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Garden gifts help cure the winter blahs

You’ve seen the tell-tale signs. The garden lovers in your household stand by the window, gazing out at a barren landscape. Slowly, their eyes move from the grey skies to the stark tree tops and finally down to the monochrome hues of dormant lawn and flowerbed. Their shoulders slump and they let out a long, sad sigh...

The diagnosis: they’re suffering from SITS Syndrome. What’s that? You say you’ve never heard of SITS? It stands for Stuck Inside Til Spring. And you haven’t heard of it because I just made it up.

However, the ailment is real enough. Those of us who love being outdoors get the winter blahs right about now. We think of all the things we should have done last season, and we’re chomping at the bit to get on with new projects as soon as spring arrives.

If you have a SITS sufferer in your house, there’s at least one way for you to help them get through the winter... and to quit driving you crazy with all that moping and sighing. With the Holidays upon us, the answer is simple: a gift (or two) that will lift your landscape lover’s spirits and put the color back in that green thumb! And if it’s YOU that’s suffering, simply clip out this column, highlight where appropriate and leave it somewhere conspicuous.

Here are some quick idea sparkers for the garden and landscape enthusiasts in your family:

Dig into a book There must be almost as many gardening books as cook books out there, and every year sees more being published. A trip to the book store is always fun, but if you can’t stand the mall crowds, shop online.

In addition to the usual Web-based bookstores, surf around for some special sources, such as http://www.nybgshopinthegarden.org an excellent site hosted by the New York Botanical Gardens. Here you’ll find virtual “shelves”of books under topics such as garden design, herbs & healing plants and gardening for children. There’s a sale section with titles such as “The Outdoor Garden Room” ($7.50), “Garden Mania” ($7.49) described as a cornucopia of garden design and ornament, choc full of historical diagrams and drawings, and “Life in the Woodlands: Animals, People, Plants” ($3.48), a book for young adults about how our environment has been damaged and how to repair it.

If you know someone who is into the all-natural approach to creating a landscape, give them “Rodale’s All-New Encyclopedia of Organic Gardening.” It lists for about $49.00 but it always seems to be on sale for a lot less and is a useful reference for non-chemical gardening. You can find this at bookstores and from online resources.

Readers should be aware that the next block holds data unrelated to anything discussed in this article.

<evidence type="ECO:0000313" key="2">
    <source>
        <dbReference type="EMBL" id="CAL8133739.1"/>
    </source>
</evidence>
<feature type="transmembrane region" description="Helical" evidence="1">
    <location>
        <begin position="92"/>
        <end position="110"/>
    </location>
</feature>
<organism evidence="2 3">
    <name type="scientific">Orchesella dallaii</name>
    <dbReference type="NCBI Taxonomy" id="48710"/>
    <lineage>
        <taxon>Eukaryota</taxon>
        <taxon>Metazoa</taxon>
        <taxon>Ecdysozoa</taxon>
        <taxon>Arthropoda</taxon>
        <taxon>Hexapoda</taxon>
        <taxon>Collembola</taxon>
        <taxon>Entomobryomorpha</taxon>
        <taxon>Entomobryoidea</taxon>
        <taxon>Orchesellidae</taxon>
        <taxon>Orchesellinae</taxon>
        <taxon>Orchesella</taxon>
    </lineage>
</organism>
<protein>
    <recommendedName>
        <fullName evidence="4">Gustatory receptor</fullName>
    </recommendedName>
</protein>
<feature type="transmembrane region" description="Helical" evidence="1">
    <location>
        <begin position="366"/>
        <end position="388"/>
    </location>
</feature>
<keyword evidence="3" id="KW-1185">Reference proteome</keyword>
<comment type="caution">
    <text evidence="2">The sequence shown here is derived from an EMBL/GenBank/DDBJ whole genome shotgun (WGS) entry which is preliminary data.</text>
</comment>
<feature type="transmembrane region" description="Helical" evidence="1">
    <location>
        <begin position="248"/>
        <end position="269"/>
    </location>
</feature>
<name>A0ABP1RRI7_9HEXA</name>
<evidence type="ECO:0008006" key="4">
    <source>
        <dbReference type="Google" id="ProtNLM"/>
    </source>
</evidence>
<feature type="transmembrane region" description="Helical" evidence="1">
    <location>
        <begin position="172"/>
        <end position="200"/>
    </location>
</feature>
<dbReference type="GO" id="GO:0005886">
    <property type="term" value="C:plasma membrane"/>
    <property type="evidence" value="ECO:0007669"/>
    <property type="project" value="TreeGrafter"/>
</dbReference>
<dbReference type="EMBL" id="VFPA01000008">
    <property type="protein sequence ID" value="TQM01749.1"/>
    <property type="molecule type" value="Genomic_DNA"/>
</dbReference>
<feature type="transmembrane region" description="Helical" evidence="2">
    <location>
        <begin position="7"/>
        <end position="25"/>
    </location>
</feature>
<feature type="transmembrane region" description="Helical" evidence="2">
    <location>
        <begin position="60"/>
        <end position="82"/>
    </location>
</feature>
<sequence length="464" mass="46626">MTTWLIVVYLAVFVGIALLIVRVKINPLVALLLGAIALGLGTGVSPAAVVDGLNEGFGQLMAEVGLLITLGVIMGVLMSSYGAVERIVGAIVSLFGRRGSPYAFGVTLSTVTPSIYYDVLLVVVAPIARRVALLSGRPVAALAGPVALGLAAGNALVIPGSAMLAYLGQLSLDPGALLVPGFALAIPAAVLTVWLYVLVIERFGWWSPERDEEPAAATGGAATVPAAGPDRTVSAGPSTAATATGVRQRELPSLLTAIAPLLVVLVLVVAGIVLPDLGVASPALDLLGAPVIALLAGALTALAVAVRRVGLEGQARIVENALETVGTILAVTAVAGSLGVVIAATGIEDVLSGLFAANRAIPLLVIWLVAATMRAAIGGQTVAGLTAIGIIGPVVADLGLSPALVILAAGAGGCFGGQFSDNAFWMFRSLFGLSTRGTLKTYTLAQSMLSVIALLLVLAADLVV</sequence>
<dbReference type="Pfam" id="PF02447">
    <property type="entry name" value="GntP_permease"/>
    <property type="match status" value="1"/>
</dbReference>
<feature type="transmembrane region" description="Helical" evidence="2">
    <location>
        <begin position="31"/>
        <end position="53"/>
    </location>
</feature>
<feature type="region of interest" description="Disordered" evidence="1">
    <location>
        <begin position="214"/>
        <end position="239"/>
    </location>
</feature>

Garden Tools A cool tool now will give your gardener inspiration for the season to come! How about a really neat tool caddy? My favorite looks like a small pull-along golf caddy that holds tools instead of clubs. It has a bunch of side pockets for gloves, clippers, seeds and all the other bits and pieces you want to keep handy. Drop me a line at [email protected] for shopping information.

For the Birds... and Bats For the bird lover on your list, you can’t go wrong with a new bird feeder, and this is one outdoor gift that can be used right away. A simple 2-sided or 4-sided hopper is easy to fill and maintain, and some hoppers come with suet cages too.

A bat house kit is a great rainy day project that you can share with the kids. For around $25.00 you can get a kit that is fairly simple to assemble and is an excellent idea if you’re plagued by mosquitoes in the summer. Bats are a great (and natural) way to control skeeters, eating hundreds or even thousands of the little pests every night.

Butterfly Condo Everyone loves the sight of colorful butterflies flitting around the garden in the summer. A butterfly house gives them a good reason to stay around your yard, particularly if you place it near some Buddleia davidii (butterfly bushes). Again, I can give you some shopping info if you drop me an e-mail.

If you have a unique way to banish the winter garden blahs, send it to me in an e-mail and it might end up here in this column.

The Plant Man is here to help. Send questions about trees, shrubs and landscaping to [email protected] For resources and additional information, or to subscribe to Steve’s free e-mailed newsletter, go to www.landsteward.org